In the process, you may well discover that there are other things people have been wanting to do with the user databases for *years* -- you'll have to decide if you will allow some of these changes to be rolled into your project or not.


It might not actually be that complicated, of course. I haven't seen how your system is set up. I'm just trying to prepare you in case it is, and letting you know that my own experience suggests that it likely is so, based on the description you've given of the way the system currently works.

If the current site was set up by someone who didn't know much about setting up _or using_ the web, then there's a possibility they did it this way just because it seemed like a good idea, and the back-end programming might be less complicated than I've supposed.
posted by amtho at 11:09 AM on January 13, 2015

If you have your sites set up as (| you should consider moving everything to the same domain (IMO).

If you have your sites set up as (| or (|, you should probably discuss a single-sign-on solution with someone, where signing into one site automatically signs you into the other. Can't offer more details, because something like that gets technical fast.

After that, move to a single login/registration page.

Your instinct to remove barriers is absolutely correct.
posted by Leon at 11:20 AM on January 13, 2015

Preface: We have a client that insists on externalizing an internal difference before login (e.g. "what type of user are you?"), and in our requirements gathering it turned out that their back end didn't actually do anything different based on the login type (and, in fact, the form field where the user selected it was completely ignored when the form was submitted). So then, backed by their internal tech people (who also had to support that form), we tried to make the case that it was ridiculous to continue to ask this question, and you know what? The client's marketing people insisted we replicate the same behavior, with the same form field that doesn't actually do anything. So, have fun trying to streamline anything if your stakeholders are anything like our client's stakeholders.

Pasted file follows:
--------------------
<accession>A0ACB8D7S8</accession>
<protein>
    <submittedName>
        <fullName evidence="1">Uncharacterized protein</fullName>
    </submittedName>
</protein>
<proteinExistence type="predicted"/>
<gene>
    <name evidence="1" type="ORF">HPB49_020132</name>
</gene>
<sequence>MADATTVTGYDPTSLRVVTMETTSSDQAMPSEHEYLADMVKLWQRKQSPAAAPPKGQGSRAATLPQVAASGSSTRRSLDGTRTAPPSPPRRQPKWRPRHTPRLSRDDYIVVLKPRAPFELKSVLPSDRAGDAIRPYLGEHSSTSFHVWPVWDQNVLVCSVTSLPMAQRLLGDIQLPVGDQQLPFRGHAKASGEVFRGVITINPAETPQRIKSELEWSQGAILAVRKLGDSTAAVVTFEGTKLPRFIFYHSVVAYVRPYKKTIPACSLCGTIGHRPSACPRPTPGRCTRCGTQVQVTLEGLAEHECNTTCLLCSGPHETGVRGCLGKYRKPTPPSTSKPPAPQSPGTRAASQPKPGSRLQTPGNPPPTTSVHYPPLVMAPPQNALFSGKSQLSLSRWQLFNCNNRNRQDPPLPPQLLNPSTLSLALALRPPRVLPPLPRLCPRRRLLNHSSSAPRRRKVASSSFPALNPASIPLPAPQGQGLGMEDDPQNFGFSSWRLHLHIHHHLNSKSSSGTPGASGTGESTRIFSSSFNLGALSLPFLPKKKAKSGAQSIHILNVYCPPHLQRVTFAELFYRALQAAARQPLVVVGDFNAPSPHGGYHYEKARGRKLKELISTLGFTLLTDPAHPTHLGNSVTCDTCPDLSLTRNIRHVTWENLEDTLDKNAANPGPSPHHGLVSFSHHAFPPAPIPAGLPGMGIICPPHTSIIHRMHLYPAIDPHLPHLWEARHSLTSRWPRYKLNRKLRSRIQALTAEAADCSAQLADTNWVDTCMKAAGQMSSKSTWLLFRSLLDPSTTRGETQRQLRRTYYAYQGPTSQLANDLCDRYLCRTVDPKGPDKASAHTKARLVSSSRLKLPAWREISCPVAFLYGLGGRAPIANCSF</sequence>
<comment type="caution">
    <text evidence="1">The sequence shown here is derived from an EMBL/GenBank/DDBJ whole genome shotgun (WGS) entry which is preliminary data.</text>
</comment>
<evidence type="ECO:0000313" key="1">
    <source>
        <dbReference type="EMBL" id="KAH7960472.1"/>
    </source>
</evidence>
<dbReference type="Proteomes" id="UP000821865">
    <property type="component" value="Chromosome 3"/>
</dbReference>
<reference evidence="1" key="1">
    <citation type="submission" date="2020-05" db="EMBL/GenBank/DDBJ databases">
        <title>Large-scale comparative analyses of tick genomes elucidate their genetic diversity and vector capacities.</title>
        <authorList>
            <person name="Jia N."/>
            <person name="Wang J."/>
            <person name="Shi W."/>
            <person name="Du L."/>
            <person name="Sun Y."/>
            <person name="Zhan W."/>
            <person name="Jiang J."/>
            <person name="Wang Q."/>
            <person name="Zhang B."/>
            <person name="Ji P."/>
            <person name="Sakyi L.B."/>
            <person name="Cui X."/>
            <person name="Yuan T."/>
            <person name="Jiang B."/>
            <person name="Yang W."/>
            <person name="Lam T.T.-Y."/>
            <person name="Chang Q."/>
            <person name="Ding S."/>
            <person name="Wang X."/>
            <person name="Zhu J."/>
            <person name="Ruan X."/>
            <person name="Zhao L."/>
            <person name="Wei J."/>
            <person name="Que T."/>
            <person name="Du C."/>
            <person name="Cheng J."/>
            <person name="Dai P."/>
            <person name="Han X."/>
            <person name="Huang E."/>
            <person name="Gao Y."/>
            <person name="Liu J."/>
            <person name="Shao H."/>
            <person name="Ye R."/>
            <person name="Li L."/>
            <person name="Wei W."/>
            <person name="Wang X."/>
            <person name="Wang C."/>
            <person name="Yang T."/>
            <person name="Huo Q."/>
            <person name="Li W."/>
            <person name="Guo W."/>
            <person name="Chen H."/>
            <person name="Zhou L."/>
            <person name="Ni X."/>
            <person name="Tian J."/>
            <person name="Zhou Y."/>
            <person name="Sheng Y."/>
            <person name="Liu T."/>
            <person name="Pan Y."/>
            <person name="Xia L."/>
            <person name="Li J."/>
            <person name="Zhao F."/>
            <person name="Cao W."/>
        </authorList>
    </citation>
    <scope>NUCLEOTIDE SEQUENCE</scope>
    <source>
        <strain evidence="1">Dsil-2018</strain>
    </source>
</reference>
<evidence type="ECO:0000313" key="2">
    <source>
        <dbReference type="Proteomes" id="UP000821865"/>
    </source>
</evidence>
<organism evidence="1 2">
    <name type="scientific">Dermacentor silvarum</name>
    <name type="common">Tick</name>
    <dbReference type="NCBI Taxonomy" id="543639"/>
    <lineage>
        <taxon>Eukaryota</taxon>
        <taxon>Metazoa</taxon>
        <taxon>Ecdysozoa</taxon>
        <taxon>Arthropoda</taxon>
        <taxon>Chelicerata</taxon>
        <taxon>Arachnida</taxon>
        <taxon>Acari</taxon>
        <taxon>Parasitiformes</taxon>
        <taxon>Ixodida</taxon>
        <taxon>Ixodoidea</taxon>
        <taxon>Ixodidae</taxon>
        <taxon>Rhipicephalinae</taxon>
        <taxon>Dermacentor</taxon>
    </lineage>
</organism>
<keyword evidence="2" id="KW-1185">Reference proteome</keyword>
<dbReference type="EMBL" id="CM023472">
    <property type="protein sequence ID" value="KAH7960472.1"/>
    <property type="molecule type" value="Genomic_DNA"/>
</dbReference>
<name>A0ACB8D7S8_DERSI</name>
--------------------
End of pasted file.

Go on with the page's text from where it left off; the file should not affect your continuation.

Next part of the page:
On topic: The current state of the art is to get rid of passwords and go with emailed tokens for access, as very well written by Ben Brown. I lost that particular battle with some of our clients based on the notion that some people don't actually have full-time access to their email (What? Who has access to your web site but not their email? Why are you spending time and money to support and enable those users, whoever they are?) but it at least informs what your approach could look like:
  1. When the user hits your web site, look for a cookie from a previous session. If they still have the cookie and the session is still active, welcome them back and refresh the session. Done.
  2. Replace your initial form with a single field for the user's email address. Don't ask them what kind of user or anything, just ask for the email address.
  3. When the user submits the form with their email address, you can look them up in your system(s) and figure out if you already know who they are, then send them to the password form (or, even better, email them a token so they can log right in without a password, as above).
  4. If the user's email address is known to your membership database but not your site, register the user seamlessly on the back end and be done with it (unless you need to gather information the membership DB doesn't have – bonus points if you submit those updates back to the membership DB).
  5. If the user's email address is unknown to you, then say something like "we don't have the address on file. Would you like to register or try again with another address?" Then you put those actions in place (a "try again" button and a form) and if the user registers, use the email address they've just given you.